who have survived cancer or are still going
through treatments. Luminaries can be purchased
The community is
invited to come out, bring lawn chairs and enjoy
Relay for Life. To register for the dinner or
purchase luminaries for the event call 358-6862.
Cancer Society is the nationwide,
community-based, voluntary health organization
dedicated to eliminating cancer as a major health
problem by preventing cancer, saving lives, and
diminishing suffering from cancer through
research, education, advocacy, and service.
To learn more
about the American Cancer Societys
research, prevention, advocacy, patient services,
and early detection programs, call 1-800-ACS-2345
or visit www.cancer.org
When I first got a car, I was always afraid to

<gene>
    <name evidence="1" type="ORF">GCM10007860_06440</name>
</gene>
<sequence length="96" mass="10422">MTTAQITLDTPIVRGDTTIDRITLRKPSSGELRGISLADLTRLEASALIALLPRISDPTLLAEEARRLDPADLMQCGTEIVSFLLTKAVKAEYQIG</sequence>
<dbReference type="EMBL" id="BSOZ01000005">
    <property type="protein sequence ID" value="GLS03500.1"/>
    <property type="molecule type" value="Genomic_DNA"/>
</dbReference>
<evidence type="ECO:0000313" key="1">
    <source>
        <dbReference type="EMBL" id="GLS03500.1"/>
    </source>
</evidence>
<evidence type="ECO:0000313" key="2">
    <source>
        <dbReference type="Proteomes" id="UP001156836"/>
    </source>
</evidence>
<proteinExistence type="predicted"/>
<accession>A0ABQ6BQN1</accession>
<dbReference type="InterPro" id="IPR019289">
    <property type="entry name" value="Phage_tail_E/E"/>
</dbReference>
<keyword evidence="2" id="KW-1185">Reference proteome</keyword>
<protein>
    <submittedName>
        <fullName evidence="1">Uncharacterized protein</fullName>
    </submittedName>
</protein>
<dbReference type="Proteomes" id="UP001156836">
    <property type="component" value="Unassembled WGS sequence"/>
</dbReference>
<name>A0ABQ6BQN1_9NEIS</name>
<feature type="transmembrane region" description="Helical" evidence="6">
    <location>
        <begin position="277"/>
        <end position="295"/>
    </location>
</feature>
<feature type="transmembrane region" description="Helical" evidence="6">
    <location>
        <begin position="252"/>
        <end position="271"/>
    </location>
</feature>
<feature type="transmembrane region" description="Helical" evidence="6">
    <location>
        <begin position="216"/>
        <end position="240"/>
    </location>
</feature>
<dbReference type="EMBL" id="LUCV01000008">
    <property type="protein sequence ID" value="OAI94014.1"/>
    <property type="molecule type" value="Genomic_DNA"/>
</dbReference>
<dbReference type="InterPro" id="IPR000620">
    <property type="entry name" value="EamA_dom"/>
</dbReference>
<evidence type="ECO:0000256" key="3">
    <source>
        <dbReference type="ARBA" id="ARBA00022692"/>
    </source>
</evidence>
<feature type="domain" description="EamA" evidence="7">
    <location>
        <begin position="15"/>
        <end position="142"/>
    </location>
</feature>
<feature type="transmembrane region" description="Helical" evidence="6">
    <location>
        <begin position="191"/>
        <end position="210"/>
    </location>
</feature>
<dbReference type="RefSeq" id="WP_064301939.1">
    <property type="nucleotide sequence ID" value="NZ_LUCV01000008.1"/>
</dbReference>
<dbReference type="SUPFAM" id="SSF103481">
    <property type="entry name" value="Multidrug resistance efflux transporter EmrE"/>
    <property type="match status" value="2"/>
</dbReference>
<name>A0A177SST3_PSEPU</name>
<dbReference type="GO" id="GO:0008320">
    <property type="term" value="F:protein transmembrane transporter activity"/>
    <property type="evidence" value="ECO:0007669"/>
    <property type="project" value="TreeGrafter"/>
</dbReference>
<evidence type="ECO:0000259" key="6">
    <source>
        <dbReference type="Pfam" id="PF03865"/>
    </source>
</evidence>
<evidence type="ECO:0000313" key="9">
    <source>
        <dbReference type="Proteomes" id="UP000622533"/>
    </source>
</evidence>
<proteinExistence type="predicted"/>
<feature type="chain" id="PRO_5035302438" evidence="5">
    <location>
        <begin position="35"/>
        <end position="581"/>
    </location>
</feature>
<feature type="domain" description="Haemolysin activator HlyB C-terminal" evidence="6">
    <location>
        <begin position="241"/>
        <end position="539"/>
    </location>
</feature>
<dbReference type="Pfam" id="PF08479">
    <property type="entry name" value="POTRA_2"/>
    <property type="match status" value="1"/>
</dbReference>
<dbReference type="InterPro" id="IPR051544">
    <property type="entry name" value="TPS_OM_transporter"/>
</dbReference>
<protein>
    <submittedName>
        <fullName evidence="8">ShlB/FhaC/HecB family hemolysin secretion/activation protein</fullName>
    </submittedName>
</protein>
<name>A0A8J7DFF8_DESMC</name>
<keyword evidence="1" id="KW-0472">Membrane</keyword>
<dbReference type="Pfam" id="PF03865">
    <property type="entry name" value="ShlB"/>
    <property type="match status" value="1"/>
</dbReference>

fill up the gas tank. I figured if the clunker
broke down, Id have to leave all that gas
in the tank. The fuel was worth more than the
Im startin the
think that kind of reasonin is
creepin back into my brain.
With catalytic converters worth
upwards of a hunderd bucks, I understand those
are bein ripped off as the car sits in
parkin lots. I suppose now while the thief
is under the vehicle grabbin the converter,
hell poke a hole in the gas tank and pick
up a little bonus.
Im guessin that
lockin gas caps are bein sold at a
record rate. My dad always had one on his cars.
Course he always carried a five gallon can
of gas in the trunk too. Dont think
Ill be pickin up that habit.
This is some fact, but mostly,
Just Jake Talkin.
To Your Good Health
By Paul G. Donohue, M.D.
Angina Is a
Sign of a Broken Heart
DEAR DR. DONOHUE:
Please explain angina. I have it. I am under the
impression that it is one step before a heart